The acute phase of the study lasts three months, during which patients are seen monthly. Those patients who continue on the index antipsychotic medication are enrolled in the extension phase and followed every three months thereafter. Initially, researchers obtain a DNA sample from the patient and then collect information on the patient's personal and family history of metabolic syndrome and history of noncompliance.

The baseline and monthly monitoring includes measurements of height, weight, body mass index (BMI), total fat mass and percentage (via bio-impedance measurement), and hip-waist ratio, as well as Weight Attitude, treatment-emergent side effects, Simpson-Angus Scale (SAS) for extrapyramidal symptoms, Abnormal Involuntary Movement Scale (AIMS) for tardive dyskinesia, Clinical Global Impressions Scale (CGI), Children's Global Assessment Scale (CGAS), Drug Attitude Inventory, Life Satisfaction and Compliance Interview.

There is also laboratory monitoring of fasting plasma glucose, lipid levels, insulin, leptin, prolactin, and antipsychotic and/or mood stabilizer levels at baseline and at weeks 4, 8 and 12. Patients are followed monthly for the first three months, as well as every three months thereafter if continued on the atypical antipsychotic.

Correll told PT that 193 youngsters have completed the acute phase of the study. In the extension phase, 79 youngsters have completed six months; 50 have completed nine months; 52 have completed 12 months; and a few have been followed longer.

"We are building up the number of patients followed for one year and longer to be able to assess long-term effects on weight, metabolic indices and the incidence of neuromotor side effects, including tardive dyskinesia," Correll said.

The study will continue until at least 300 antipsychotic-naive youngsters are enrolled, in order to allow for a meaningful analysis of genetic influences on weight gain and metabolic indices, including blood sugar, insulin resistance and lipid abnormalities.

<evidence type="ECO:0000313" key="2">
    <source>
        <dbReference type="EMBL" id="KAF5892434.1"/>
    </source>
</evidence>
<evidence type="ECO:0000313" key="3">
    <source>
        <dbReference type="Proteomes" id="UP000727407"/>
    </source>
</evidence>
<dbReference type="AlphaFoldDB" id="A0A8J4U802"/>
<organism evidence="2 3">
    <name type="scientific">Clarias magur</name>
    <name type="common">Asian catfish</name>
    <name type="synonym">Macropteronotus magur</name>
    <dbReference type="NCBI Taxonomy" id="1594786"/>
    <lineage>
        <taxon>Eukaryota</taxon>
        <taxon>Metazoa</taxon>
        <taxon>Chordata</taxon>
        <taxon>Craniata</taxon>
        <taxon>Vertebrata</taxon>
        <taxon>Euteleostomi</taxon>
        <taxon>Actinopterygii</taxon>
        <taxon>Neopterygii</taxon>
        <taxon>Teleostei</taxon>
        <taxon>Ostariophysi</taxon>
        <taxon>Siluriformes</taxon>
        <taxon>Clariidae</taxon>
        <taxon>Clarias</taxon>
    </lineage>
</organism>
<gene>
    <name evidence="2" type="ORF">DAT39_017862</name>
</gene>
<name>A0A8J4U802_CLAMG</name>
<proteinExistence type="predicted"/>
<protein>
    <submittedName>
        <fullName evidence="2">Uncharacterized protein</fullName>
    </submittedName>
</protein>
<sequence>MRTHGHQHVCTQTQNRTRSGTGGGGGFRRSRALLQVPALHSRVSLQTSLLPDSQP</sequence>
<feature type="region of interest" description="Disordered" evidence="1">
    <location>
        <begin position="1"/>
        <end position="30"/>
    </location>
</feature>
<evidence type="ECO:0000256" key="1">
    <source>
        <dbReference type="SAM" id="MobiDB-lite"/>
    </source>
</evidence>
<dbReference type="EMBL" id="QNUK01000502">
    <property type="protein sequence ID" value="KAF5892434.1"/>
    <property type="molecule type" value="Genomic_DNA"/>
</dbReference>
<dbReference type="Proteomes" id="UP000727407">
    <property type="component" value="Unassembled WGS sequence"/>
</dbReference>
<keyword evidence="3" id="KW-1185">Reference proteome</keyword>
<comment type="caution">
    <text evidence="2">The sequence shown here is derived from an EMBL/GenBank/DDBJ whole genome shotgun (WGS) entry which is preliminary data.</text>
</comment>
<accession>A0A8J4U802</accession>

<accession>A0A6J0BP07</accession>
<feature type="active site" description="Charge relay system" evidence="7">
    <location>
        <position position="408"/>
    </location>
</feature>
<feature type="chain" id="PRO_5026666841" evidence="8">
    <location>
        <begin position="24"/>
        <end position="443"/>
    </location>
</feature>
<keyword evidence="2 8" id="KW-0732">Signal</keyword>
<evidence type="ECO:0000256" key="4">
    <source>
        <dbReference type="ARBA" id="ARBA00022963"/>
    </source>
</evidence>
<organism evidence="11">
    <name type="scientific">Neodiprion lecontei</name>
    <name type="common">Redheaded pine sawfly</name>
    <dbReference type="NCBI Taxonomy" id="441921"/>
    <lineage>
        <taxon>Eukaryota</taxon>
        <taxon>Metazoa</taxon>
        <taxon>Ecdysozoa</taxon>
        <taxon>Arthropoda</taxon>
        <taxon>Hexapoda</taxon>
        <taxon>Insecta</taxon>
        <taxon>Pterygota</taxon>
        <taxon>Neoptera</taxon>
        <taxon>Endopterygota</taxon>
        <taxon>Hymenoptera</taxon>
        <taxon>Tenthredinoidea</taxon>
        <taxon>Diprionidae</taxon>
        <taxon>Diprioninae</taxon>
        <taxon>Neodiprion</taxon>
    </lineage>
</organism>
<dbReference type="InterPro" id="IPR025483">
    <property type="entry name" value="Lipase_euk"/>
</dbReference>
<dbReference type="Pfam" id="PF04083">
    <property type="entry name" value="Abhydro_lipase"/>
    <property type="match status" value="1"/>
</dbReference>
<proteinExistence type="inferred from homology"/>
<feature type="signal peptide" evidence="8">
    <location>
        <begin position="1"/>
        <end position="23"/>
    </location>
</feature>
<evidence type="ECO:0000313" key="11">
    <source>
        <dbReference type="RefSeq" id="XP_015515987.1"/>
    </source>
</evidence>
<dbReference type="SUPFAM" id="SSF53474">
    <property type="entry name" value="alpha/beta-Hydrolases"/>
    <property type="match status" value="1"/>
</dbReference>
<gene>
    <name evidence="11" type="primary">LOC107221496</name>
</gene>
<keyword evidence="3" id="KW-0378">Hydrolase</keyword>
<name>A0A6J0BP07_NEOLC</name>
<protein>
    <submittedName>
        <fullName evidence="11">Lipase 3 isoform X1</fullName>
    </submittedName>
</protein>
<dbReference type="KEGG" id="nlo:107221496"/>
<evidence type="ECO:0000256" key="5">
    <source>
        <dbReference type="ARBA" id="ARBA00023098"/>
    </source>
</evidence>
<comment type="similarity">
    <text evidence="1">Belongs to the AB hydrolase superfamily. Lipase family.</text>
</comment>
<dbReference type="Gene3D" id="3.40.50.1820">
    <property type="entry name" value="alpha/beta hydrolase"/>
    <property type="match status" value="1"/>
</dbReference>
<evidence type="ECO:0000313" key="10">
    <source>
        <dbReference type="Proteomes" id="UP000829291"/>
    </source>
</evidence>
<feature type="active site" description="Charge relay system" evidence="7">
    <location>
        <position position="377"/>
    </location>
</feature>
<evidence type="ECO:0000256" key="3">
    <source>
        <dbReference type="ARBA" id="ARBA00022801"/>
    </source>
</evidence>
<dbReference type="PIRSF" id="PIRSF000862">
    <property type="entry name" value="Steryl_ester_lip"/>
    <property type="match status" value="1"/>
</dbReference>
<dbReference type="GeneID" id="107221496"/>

"However, interim results will soon be analyzed and submitted regarding the frequency and clinical predictors of weight gain and abnormal glucose and lipid metabolism; hyperprolactinemia and related sexual side effects; as well as predictors for medication persistence and non-adherence," Correll said.

A subgroup of the patients taking atypical antipsychotics also is being studied to elucidate the molecular mechanisms of antipsychotic-induced weight gain, he added. "We are doing weekly assessments of neuropeptides and cytokines during the first month."

The investigators hope the results from this substudy will help to identify patients who are at particular risk for weight gain and associated metabolic problems, in addition to the genetic predictors.

"Moreover, mechanistic insights could potentially provide novel treatment targets for the amelioration or even prevention of weight gain associated with antipsychotic treatment," Correll said. "If the mechanisms are similar to those of non-medication-associated weight gain/obesity, this could even help to ameliorate the pandemic of obesity in general. However, this is still only a theoretical argument."

In the Consensus Statement on antipsychotic drugs and obesity and diabetes, the panel members acknowledged that only limited data are available in children and adolescents regarding the risks of diabetes when second-generation antipsychotics are given. This longitudinal study may soon provide answers.